Kaveri Engine ready to take off Indian Combat Plane

Senior research officials in India say they are confident the indigenous, and delayed, Kaveri jet engine will power the fifth-generation Advanced Medium Combat Aircraft.

The Kaveri has been under development for around 20 years by the Gas Turbine Research Establishment, a laboratory division of the government’s Defense Research and Development Organization in Bangalore, India.

The GTRE has been working with other DRDO labs, academic institutions and industry partners. It also began working with French engine manufacturer Snecma, part of the Safran Group, in early 2008 to improve the Kaveri’s performance.

Technical and bureaucratic delays have meant around $455 million has been spent on the engine, expected to be ready by 2017.

The hookup with Snecma has meant a likely boost in thrust that will make it suitable for the AMCA, a DRDO official told the Press Trust of India.

He said the engine has been able to produce 70-75 kilo newtons of thrust. However, Indian air force and other stakeholders are looking for 90-95 KN.

“I think with the joint venture Snecma in place now, we would be able to achieve these parameters in near future,” he told PTI.

The 150 twin-engine Advanced Medium Combat Aircraft are expected to be in service beginning in 2020 and will complement the Tejas, a single-engine Light Combat Aircraft. The AMCA are to replace the air force’s aging SEPECAT Jaguar and Dassault Mirage 2000 aircraft.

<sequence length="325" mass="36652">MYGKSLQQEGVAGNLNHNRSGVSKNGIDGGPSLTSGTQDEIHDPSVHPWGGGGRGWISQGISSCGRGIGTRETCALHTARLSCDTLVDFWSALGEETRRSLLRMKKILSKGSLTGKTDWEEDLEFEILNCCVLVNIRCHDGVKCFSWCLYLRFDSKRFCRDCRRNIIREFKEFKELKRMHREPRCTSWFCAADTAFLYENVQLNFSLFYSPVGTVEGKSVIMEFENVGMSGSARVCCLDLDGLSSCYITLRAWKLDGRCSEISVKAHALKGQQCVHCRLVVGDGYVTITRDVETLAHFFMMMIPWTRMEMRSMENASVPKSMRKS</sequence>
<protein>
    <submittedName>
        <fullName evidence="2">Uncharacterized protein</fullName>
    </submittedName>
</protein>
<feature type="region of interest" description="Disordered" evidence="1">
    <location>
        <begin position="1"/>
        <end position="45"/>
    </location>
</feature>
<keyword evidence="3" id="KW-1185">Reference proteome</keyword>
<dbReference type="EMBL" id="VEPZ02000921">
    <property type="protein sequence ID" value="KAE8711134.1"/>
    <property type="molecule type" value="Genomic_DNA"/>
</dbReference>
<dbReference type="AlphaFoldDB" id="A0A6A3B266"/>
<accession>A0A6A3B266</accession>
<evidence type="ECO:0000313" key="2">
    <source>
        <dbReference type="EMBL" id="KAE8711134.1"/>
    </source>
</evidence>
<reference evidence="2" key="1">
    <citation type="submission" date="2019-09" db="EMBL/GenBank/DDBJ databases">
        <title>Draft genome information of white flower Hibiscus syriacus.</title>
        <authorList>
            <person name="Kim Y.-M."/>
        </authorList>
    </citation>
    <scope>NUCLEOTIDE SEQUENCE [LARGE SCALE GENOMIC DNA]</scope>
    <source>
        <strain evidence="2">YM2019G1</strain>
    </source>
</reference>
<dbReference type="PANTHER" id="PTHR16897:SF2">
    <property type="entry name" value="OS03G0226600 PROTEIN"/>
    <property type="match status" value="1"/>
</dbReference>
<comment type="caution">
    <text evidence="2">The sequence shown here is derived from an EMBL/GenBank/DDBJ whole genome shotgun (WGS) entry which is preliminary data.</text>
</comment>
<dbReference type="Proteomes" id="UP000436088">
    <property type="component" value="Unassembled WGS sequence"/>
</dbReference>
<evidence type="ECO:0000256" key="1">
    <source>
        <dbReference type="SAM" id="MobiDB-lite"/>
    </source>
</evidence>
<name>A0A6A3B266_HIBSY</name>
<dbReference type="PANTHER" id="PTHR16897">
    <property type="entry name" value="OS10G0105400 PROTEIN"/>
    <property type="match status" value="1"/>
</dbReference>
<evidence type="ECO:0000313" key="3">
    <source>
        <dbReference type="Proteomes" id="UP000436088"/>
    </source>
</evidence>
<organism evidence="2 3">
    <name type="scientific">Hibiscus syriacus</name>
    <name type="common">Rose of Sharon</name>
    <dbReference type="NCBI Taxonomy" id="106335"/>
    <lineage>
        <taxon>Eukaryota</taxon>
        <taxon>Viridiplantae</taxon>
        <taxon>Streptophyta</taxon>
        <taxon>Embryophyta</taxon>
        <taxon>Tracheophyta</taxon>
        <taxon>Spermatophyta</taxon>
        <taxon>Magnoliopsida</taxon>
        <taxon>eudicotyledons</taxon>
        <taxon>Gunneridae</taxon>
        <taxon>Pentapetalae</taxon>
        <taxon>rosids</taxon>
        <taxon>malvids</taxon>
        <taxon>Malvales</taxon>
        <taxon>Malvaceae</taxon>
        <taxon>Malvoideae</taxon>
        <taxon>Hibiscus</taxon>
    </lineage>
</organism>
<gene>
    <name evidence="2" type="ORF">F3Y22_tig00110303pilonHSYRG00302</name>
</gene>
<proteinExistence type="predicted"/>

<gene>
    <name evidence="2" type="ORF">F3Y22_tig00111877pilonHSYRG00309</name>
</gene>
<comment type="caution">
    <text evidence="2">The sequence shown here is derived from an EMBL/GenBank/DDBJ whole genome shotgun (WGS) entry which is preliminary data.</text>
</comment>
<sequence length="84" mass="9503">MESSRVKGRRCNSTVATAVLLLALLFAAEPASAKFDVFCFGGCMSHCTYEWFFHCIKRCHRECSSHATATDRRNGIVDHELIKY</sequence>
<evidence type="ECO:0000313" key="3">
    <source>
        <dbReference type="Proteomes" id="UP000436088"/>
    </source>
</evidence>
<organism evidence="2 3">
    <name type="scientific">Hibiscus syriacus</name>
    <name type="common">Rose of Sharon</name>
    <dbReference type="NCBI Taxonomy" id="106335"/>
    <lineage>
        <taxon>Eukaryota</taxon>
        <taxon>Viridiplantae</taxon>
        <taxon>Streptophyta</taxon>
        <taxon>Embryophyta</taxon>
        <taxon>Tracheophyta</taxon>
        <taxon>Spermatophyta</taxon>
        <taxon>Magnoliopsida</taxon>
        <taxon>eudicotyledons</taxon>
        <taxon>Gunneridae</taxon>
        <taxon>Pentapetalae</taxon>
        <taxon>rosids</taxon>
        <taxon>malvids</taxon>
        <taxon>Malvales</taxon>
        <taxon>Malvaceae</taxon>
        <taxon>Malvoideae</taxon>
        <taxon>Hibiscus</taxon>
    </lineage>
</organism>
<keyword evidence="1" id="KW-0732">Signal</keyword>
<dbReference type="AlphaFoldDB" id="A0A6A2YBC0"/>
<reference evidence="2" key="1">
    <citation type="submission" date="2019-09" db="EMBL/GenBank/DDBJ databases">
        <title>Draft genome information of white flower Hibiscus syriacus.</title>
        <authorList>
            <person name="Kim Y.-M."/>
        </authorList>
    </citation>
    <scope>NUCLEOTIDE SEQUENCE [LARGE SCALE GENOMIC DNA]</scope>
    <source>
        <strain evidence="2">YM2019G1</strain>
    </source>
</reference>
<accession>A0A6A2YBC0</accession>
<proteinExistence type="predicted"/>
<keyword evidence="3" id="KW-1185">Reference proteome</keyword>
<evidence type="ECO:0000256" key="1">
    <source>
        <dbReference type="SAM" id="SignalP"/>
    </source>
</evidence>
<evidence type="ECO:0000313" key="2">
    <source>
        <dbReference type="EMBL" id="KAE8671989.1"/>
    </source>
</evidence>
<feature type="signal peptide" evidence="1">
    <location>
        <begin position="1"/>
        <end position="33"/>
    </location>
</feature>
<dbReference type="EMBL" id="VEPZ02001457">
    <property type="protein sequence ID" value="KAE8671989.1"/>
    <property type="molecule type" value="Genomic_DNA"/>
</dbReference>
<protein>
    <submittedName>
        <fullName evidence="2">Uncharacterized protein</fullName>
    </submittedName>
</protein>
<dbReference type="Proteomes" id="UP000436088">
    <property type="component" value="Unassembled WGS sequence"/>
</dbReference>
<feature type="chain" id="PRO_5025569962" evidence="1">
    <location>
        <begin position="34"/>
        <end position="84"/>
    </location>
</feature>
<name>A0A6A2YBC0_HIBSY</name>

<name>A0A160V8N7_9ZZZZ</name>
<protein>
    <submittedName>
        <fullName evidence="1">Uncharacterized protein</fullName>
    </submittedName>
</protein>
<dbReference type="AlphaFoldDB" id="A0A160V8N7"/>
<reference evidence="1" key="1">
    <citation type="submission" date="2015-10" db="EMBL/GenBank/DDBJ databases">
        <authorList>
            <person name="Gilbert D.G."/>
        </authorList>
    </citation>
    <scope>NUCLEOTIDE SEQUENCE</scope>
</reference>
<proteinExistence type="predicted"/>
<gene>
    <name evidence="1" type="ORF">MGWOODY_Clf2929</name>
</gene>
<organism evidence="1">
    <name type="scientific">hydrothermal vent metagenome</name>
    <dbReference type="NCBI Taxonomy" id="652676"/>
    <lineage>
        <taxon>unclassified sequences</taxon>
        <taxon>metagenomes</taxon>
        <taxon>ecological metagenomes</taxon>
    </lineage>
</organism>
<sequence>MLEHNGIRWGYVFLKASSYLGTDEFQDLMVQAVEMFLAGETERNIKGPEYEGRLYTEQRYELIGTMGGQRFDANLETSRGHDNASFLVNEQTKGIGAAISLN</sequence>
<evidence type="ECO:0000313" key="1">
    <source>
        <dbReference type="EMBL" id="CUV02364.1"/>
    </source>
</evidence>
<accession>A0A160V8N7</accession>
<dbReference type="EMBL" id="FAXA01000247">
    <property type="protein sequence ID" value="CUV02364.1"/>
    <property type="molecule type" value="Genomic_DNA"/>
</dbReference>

The Kaveri engine began development in 1986 and was designed originally for Tejas that first flew in January 2001. The Indian air force is likely to need 200 single-seat and 20 two-seat trainers. The Indian navy is said to want up to 40 single-seaters to replace its aging fleet of Sea Harrier FRS51 and Harrier T60.

The government’s Aeronautical Development Agency, set up in Bangalore in 1984 to oversee development of the Tejas, also is leading on work for the AMCA.

General Electric’s GE F404 engine has been powering prototype Tejas aircraft. Late last year the Ministry of Defense said until the Kaveri engine is ready, India will use the upgraded GE F414 engines for the first 100 Tejas aircraft, expected to be in service later this year.

The F414 units are an afterburning turbofan engine developed from the F404 turbofan for use in the Boeing F/A-18E/F Super Hornet.

In 2004, the Kaveri failed high-altitude tests in Russia, ending hopes of installing in it the first Tejas aircraft. But the engine passed a milestone in November when India used an Ilyushin Il-76 transport as a test bed flown at Russia’s Gromov Flight Research Institute near Moscow.

The engine was tested from takeoff to landing and flew for more than an hour up to an altitude of 19,700 feet at a speed of Mach 0.6 in its maiden flight, a statement by India’s defense ministry said at the time.

The pilot controlled the engine and a number of taxi trials were carried out before the flight. However, ministry didn’t issue performance details, such as engine thrust, a problem with the engine in the past.

Up to 60 test flights are envisaged to bring it up to acceptable reliability, safety and airworthiness before putting it into a fighter aircraft.

Source: official wire

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